Why You Should Adopt a Multiplication Discipleship Strategy (Part 2)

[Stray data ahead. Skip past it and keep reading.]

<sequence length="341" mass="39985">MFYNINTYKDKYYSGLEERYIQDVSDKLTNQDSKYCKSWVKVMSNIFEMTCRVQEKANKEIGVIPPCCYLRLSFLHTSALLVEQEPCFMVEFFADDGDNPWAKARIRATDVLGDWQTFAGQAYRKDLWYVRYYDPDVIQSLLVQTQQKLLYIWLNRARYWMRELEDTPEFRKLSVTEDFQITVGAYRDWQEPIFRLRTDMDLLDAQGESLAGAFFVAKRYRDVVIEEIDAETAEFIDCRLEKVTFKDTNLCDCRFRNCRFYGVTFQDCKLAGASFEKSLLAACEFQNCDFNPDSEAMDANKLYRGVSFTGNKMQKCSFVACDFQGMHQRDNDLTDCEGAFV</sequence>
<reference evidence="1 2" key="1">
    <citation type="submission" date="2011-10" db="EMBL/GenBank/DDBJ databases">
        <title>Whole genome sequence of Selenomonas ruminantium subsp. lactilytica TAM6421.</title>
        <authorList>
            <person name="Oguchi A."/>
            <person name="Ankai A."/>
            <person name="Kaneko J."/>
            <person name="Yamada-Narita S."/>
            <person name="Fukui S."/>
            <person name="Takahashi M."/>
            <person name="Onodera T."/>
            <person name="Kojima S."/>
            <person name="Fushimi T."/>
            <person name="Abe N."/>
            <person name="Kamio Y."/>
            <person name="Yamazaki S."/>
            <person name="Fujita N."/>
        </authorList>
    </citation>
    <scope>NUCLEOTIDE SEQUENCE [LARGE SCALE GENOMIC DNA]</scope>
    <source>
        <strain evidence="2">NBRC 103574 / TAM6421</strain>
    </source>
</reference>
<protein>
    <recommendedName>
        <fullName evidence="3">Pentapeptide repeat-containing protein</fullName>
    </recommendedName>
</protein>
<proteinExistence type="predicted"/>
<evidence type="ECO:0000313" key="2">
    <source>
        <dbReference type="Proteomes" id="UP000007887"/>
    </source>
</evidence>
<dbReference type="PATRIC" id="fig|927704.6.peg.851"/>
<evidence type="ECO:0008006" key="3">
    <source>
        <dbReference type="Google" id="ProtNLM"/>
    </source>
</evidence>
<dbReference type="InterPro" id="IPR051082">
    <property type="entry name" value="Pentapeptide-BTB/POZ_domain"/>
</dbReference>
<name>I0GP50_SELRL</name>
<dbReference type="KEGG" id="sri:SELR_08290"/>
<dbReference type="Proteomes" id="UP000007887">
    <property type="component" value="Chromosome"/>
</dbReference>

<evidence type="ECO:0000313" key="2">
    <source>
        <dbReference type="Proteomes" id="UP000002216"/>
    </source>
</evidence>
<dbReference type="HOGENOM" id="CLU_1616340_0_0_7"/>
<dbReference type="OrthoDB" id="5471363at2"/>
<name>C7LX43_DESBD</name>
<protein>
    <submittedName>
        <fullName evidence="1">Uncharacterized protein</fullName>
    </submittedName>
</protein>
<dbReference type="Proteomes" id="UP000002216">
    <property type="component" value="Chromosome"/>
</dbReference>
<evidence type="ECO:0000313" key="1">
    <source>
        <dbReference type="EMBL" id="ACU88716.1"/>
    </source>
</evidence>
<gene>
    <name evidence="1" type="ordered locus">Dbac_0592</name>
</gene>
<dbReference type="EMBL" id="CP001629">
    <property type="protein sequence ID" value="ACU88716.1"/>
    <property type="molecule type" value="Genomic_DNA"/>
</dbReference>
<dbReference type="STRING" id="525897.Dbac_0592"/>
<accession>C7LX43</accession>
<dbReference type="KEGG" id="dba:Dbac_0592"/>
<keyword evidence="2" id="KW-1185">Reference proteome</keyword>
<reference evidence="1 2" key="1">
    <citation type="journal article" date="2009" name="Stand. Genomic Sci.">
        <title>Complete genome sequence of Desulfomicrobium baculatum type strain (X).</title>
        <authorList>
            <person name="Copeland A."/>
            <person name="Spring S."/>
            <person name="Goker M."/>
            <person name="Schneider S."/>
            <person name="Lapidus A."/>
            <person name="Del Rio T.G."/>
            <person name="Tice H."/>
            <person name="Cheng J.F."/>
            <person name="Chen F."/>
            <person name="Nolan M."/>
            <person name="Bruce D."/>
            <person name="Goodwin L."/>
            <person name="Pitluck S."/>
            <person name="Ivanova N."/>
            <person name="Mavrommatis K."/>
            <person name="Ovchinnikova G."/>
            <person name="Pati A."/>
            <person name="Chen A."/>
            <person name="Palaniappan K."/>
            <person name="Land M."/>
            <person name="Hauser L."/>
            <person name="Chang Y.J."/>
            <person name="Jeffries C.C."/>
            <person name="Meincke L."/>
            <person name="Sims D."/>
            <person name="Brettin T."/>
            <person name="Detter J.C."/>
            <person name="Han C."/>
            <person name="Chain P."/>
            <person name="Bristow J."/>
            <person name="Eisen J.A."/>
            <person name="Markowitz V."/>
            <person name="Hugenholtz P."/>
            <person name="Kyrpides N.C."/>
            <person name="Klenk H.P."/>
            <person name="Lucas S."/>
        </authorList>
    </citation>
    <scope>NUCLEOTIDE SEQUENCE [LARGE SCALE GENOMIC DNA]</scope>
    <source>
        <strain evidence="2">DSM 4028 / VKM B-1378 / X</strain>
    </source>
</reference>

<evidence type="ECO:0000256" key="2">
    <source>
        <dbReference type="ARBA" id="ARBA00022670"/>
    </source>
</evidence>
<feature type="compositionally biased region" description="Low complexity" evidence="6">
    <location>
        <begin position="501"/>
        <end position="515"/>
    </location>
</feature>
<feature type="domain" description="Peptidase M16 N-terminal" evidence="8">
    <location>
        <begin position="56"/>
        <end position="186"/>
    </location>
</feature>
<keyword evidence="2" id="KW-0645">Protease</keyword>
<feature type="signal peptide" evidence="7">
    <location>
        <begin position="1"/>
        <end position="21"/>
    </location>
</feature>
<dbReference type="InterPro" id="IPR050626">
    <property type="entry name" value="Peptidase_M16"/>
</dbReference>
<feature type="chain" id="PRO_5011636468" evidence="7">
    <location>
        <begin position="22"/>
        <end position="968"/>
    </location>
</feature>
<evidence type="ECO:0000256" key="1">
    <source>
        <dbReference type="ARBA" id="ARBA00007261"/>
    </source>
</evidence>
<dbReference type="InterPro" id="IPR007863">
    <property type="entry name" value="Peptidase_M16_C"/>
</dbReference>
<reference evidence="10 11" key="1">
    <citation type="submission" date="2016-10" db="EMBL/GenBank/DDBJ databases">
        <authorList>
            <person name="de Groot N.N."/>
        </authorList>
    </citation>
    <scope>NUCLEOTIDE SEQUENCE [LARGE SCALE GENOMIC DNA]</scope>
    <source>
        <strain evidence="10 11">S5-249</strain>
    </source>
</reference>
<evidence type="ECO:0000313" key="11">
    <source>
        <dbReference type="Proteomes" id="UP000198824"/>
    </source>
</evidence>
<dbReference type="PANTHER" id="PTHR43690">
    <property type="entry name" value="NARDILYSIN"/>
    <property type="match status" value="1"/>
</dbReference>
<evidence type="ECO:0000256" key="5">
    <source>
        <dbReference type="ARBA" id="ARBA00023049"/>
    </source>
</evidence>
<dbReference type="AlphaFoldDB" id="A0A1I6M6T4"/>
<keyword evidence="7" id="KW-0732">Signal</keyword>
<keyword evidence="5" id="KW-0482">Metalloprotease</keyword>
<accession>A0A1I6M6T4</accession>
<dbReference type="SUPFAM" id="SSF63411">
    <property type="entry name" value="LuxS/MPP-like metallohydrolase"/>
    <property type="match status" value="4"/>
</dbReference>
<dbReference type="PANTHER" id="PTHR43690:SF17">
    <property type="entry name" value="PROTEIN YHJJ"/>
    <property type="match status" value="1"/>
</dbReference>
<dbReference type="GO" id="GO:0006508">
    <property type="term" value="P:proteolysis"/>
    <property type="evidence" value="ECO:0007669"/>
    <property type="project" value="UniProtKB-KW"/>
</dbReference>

The Illustration in this Episode Changed Everything for me. In essence, the Discipleship Group is designed for the player to become a coach. Leaders must communicate this purpose at the outset of the group. If it is not discussed early on, members in the group will adopt a consumer mentality, with a narrow-sighted, self-serving focus. The heart of discipleship, as Christ modeled and instituted it, is that you are not learning only for yourself. You are learning for the person whom you will mentor in following Him. The Great Commission is designed to be a team effort. Instead of the pastors/leaders/Sunday school teachers/deacons performing all the duties of ministry in the church, the saints are equipped to carry out the work. The ministers cannot carry out the command alone, as Paul clearly stated: “And he gave the apostles, the prophets, the evangelists, the shepherds and teachers, to equip the saints for the work of ministry” (Ephesians 4:11). Greg Ogden, in his book Transforming Discipleship, expounds this point by graphically illustrating the contrast between someone personally seeing one person come to the Lord every day for a year, as compared to investing in the same two people for an entire year. The evangelist hits the streets everyday with the goal of sharing the gospel with as many people as needed to see God save one person. In contrast, the disciple-maker walks two people through a year of intensive discipleship. The slow-moving discipleship process creeps forward with only four people being impacted in two years compared to 730 converts through the solitary work of a busy evangelist. However, this radically changes with the passing of time. After sixteen years of the same activity, the evangelist would have seen almost 6000 people come to faith in Christ, while the disciple would have impacted 65,536 people. Every person on the planet would be reached multiple times over after thirty years. It is a ministry shift from a strategy of addition, where the clergy performs the ministerial duties, to one of multiplication, where believers are expected and equipped to personally participate in the Great Commission. Multiplication—not addition— is Jesus’ plan for reaching the world with the Gospel. And multiplication is the purpose of the Discipleship Group. If the body of Christ would accept this plan, embrace it, and faithfully obey it, then the Great Commission would be accomplished. What Strategy does your Church Adopt? Addition or Multiplication? What changes must take place for a church to move from an Addition to a Multiplication strategy?